Aim & Ignite
Independent release, 2009
REVIEW BY: Jono Russell
ORIGINALLY PUBLISHED: 10/14/2009
In terms of being a music fan, just about the worst thing you can hear is that your favorite band is calling it quits, but in February last year, that’s the news I awoke to. The Format, consisting mainly of vocalist Nate Ruess and guitarist Sam Means, were no more – two years after releasing an album, Dog Problems, that even after all that time was still a regular fixture in my CD player. Even now, barely a month goes by without a listen. That collection of twelve surprisingly uplifting indie pop gems, detailing the aftermath of a breakup and Ruess’ broken heart, was certainly the high point in the band’s career (despite the early demos being the reason they were dropped by Atlantic). And not only had the band hit their creative stride, they’d also become one of the first acts to succeed while bypassing the traditional major label machine. According to their then-manager, they shifted 70,000 copies of Dog Problems, largely thanks to word of mouth across the internet. Unlike recent Oasis developments, the split came as a shock.
But Ruess is too talented a songwriter to not be writing songs, and it was not a surprise when he announced a new project – a band (somewhat lamely) titled Fun., consisting of Nate, Andrew Dost (Anathello) and Jack Antonoff (Steel Train). The group began recording their debut album in September last year and, almost a year later, the result is finally here: Aim & Ignite. And while it’s clear this is the same strong voice and songwriting chops that brought us Dog Problems, the showy arrangements have been ramped up, resulting in more than a few comparisons to Queen. There’s been no shortcuts in putting together this epic: choirs, orchestras, horns, strings, handclaps, and female backing vocalists are all utilized at various points throughout a sonic rollercoaster ride that lasts a touch over 40 minutes.
Take the opening track, for example. For a song titled “Be Calm,” there’s certainly a lot going on. Organ and violins provide backing as Ruess sets the tone for the record: “I’ve reclaimed the use of my imagination / For better or for worse I’m yet to know,” until the first chorus, when just guitar strums allow the vocals maximum impact. “Be calm / Be calm / I know that you feel like you are breaking down,” Ruess urges himself. But instead of keeping things simple, the song morphs into a manic duet with Anna Waronker, backed by what seems like countless instruments, all providing their own pretty melodic contributions. It could have so easily ended up as an overblown mess of noise – yet it doesn’t. And that’s the dangerous line Fun. straddle for much of their debut release, making it one of those albums you’re either going to adore or hate.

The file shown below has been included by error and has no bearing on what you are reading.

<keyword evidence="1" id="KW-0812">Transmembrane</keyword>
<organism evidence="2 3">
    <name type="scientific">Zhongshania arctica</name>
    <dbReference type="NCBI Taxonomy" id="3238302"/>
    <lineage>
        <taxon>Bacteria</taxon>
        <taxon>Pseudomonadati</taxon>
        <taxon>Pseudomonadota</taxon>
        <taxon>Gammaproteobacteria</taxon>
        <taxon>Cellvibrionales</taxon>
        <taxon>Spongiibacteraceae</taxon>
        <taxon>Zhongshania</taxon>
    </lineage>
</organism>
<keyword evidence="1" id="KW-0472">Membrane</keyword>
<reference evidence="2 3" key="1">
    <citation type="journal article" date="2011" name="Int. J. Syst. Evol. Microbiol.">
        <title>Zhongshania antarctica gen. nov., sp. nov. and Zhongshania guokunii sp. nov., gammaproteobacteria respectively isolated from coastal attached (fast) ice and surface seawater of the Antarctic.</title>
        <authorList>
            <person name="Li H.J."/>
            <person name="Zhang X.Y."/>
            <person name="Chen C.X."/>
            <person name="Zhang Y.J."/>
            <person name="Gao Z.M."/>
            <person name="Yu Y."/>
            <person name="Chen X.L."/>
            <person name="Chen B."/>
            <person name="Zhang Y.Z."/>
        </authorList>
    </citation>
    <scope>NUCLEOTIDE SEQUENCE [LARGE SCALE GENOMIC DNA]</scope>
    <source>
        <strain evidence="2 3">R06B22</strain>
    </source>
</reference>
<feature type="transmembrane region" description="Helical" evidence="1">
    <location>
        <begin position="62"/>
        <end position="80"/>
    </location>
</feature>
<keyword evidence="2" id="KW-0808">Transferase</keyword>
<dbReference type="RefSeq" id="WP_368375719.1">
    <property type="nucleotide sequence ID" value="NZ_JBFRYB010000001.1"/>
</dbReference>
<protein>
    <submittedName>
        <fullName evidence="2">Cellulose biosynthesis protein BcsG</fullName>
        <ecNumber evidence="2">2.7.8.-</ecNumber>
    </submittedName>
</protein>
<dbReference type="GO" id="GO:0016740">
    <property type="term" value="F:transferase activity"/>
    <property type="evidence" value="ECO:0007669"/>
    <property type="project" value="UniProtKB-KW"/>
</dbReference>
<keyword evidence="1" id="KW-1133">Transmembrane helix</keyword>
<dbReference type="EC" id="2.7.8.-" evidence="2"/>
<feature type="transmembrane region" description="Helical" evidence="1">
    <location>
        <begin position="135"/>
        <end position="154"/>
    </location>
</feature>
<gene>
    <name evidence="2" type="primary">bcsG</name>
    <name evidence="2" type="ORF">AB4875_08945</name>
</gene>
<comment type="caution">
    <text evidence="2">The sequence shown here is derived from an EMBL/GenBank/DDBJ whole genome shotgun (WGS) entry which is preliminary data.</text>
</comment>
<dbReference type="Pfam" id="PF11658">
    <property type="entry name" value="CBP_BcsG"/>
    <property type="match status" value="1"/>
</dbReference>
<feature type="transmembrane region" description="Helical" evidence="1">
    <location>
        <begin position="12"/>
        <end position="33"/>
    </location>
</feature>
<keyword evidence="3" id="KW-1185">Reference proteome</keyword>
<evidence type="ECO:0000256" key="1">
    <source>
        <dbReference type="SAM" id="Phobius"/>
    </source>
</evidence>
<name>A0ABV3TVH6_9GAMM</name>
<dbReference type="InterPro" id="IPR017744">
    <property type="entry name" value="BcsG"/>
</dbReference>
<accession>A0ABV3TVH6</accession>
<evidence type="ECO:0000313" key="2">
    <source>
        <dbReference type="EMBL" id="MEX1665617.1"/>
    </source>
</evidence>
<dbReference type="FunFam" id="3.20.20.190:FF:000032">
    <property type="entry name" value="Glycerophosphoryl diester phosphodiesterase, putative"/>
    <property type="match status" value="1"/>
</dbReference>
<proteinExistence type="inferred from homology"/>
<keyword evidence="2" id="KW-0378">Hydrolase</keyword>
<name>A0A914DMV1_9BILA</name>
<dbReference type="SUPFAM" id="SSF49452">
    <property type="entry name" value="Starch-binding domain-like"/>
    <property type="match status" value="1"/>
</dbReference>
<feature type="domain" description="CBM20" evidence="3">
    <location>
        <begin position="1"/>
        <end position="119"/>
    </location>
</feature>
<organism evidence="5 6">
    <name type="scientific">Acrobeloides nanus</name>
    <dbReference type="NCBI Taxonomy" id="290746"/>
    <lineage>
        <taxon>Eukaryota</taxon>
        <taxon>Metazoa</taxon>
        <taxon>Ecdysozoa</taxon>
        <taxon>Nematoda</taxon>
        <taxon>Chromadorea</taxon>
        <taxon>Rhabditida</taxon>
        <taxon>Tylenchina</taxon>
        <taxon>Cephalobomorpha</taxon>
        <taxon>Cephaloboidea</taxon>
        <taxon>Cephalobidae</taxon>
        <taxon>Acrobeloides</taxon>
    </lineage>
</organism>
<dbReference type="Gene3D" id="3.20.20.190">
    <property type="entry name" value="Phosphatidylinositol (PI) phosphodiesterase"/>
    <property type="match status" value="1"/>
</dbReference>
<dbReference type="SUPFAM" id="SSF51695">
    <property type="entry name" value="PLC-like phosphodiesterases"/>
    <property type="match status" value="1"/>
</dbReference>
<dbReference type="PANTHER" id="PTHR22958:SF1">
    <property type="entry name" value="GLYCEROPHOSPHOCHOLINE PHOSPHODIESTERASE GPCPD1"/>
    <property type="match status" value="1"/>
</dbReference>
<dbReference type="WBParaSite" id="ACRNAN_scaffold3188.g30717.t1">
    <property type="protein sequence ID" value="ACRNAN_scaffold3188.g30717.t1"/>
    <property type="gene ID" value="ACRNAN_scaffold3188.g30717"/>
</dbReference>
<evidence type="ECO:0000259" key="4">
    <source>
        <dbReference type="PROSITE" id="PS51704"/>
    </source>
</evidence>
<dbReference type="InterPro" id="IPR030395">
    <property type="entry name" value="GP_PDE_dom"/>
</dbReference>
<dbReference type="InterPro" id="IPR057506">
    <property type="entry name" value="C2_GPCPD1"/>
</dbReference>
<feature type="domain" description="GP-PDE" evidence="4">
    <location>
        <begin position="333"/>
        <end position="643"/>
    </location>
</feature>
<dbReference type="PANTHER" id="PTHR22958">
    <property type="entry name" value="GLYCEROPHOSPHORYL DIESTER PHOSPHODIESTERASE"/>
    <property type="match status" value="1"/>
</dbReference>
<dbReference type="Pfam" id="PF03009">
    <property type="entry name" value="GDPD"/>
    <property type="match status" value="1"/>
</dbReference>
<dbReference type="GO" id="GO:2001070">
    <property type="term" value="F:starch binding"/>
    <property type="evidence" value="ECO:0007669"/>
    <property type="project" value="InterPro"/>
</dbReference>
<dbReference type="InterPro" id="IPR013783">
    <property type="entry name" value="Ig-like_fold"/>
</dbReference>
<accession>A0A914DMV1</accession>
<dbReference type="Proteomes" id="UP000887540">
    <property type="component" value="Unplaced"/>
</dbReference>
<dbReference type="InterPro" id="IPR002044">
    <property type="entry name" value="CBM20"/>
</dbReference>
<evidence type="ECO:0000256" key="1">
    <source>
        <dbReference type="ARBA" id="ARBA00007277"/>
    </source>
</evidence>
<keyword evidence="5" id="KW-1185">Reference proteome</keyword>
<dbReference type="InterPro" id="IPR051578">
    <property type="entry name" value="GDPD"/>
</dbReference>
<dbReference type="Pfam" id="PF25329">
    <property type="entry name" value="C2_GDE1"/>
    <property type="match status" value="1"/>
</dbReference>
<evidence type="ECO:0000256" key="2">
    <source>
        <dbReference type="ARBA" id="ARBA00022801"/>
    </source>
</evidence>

Just as you’ve finished digesting the opener, Ruess leads a choir in an a cappella rendition of the “Benson Hedges” chorus, a track that was originally destined to appear on the next Format release. “Holy ghosts / Won’t you come out to play / ‘Cause if the Lord is gonna fine me / He’d better start looking today,” they belt out, not entirely unlike the choral intro to “Fat Bottomed Girls.” In its earlier incarnation with The Format, it was performed with just acoustic backing, but the full blown Fun. arrangement and tempo boost is undoubtedly an improvement.
The hooks just keep coming. “All The Pretty Girls” has to be one of the most addictive pop songs released this year, with a chorus that will take up residence in your brain for at least a month after listening. It’s joyously happy, despite seemingly being another of Ruess’ songs about pining over one girl in particular: “I say ‘I’ve never heard the tune!’ / But I have, I just hate the band because they remind me of you,” he laments, before ending with the conclusion that “all the pretty girls can’t measure to you.” It’s ostensibly another breakup tune, but you wouldn’t know it thanks to the soaring string parts underneath.
But a breakup is certainly not the overriding focus of Aim & Ignite; in fact, Ruess’ lyrics this time around are for the most part optimistic. Gone is the clever cynicism of Dog Problems – a move to New York and a change of band seems to have worked wonders. There’s even a song title to support this theory: “At Least I’m Not As Sad (As I Used To Be).”
Perhaps the only fault of this disc is that you can overdo too much of a good thing – and it does get a bit too sugary in parts. “The Gambler” recounts the love story of Ruess’ parents and perhaps the theater of the arrangements starts to influence the lyrics: “I swear when I grow up / I won’t just buy you a rose / I will buy you the flower shop / And you will never be lonely,” he sings earnestly, as if treading the boards of Broadway.
The jury is out as to whether Aim & Ignite will have the lasting appeal of Dog Problems, but it’s tempting to suggest that Ruess’ new band have not only equalled the quality of The Format’s output in their prime, but may have even topped it. This record manages to be complex enough to be musically and lyrically interesting months after the first listen, while also boasting the amount of unforgettable hooks you’d expect from a band titled Fun. After all, this album is likely to have you grinning so much, even the band name begins to make sense.
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